Stableford Capital Insights

Stableford Market Commentary January 2023

Equities Anticipate a Powell Pause

Equities began the year strongly, moving up 6% in January as investors anticipated a more accommodative Fed and traders bought the most beaten down names of 2022. Part of the move was seasonal, as investors put new money to work after extensive tax loss sales of 2022. This was exacerbated by algorithmic trend traders as well; once there was a slight upward trend these “machines” began buying, driving stocks higher (of course the same trend traders will exacerbate the downtrend once a reversal sets in). Meanwhile, fundamental investors remain underweight and skeptical. But FOMO increasingly draws more of them in, creating further upward pressure.[caption id="attachment_4016" align="aligncenter" width="940"]

Chart showing equities rising in January

Exhibit 1: Equities Up 6.2% in January[/caption][caption id="attachment_4017" align="aligncenter" width="940"]

Chart showing bond yields falling

Exhibit 2: Bond Yields Fell 36 Basis Points to 3.51% During January[/caption]Meanwhile, U.S. 10-year treasury yields fell 36 basis points in January. Like equities, treasuries anticipated lower inflation and a more dovish Fed. In a sign of how much bond investors disagree with the Fed, fed fund futures—where traders can wager on the future direction of Fed actions— anticipated two FOMC cuts in the back half of 2023. This contrasts with the FOMC’s own projections for steady rates in 2H23.

Stableford’s View

While there is no doubt inflation is slowing, it is not clear that it will drop fast enough to appease the Fed. Fed Chair Powell has noted numerous times his focus is on core services inflation ex-housing, which remains solid. In fact, January payrolls (released February 3) were incredibly strong at 517,000, more than double economist’s expectations! Much of the strength stemmed from service industries.The payroll release brought an abrupt halt to the prior day’s euphoria over Powell’s Q&A, where he inexplicably fumbled his answer to a question about easing financial conditions (recall the Fed wants tighter financial conditions—i.e. lower equities and higher treasury rates—in order to slow the economy).Another key release on February 3rd, ISM Services—one of the best forward looking economic indicators for the services economy—rebounded strongly in January after indicating contraction in December. As a result, investors are receiving mixed signals. On one hand inflation is slowing and ISM Manufacturing surveys (sister to ISM Services) have shown contraction for 3 months as consumers pull back on goods purchased during the pandemic. On the other hand, ISM Services and payrolls are showing strength.Given that Powell has mentioned multiple times that he intends to err on the side of caution regarding inflation—that is, he’d rather have a recession than prolonged inflation—we think it unlikely that the Fed reverses course early vs. late. However, it is always possible for economic releases to surprise, as we saw last week. So, while we are participating in the recent equity runup, we are cautious as we think the recent move has been a bit overdone with PEs now over 18x 2023’s (likely to be revised lower) EPS estimates. Additionally, we keep one phrase in the back of our minds: Don’t fight the Fed.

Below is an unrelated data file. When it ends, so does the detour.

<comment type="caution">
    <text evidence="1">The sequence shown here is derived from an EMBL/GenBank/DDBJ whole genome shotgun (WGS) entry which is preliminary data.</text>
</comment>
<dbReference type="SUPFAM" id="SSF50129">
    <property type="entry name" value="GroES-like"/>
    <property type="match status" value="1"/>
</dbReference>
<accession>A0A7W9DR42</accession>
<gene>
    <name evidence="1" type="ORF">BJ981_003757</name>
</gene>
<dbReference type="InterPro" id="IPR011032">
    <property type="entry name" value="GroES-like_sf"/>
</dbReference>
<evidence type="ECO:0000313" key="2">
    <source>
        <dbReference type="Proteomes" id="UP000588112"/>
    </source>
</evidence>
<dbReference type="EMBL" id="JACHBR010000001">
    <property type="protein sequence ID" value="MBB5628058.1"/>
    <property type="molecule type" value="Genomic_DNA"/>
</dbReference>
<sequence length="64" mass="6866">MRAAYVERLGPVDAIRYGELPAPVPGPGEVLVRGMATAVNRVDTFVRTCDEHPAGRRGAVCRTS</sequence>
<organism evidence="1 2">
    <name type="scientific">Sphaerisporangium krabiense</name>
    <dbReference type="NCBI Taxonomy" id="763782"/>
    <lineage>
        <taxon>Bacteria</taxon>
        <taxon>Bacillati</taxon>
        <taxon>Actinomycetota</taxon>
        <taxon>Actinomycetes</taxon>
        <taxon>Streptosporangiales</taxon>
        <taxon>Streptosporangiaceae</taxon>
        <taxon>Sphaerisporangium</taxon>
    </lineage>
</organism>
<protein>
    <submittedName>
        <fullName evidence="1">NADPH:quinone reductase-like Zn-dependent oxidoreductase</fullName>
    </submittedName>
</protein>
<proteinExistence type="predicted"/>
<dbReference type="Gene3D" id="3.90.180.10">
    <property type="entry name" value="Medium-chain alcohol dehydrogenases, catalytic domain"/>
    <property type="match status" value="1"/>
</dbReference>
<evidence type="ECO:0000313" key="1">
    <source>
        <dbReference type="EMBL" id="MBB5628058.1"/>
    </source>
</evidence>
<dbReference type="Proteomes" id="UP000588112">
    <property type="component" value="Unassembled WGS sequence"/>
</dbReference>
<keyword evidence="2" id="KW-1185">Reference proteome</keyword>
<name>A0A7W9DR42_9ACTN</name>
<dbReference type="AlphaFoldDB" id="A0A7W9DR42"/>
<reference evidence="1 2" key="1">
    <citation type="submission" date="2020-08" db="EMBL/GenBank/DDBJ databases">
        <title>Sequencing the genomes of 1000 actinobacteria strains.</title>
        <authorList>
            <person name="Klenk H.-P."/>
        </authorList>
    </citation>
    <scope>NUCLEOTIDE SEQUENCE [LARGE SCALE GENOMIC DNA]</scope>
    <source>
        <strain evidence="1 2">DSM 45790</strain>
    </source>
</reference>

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July 8, 2024
Posted in
by Stableford Capital
Justin Thomas
Justin C. Thomas has worked for over 15 years as a portfolio manager and analyst managing institutional assets for hedge funds and large financial institutions. Career highlights include 8 years as an equity analyst and portfolio manager at PartnerRe Asset Management, a global reinsurance company with $17 billion in assets under management, and prior to that managing a long-short equity portfolio for Citigroup’s proprietary account. Justin has also worked as an analyst at long-short hedge funds and in research for Montgomery Securities (Bank of America Securities). In addition, Justin Thomas gained operational experience while working in finance and operations at E-Stamp, a start-up in Silicon Valley. He began his career working as a CPA at KPMG. Justin has an MBA and Masters in Accounting from Northeastern University and an undergraduate degree in Economics from Tufts University.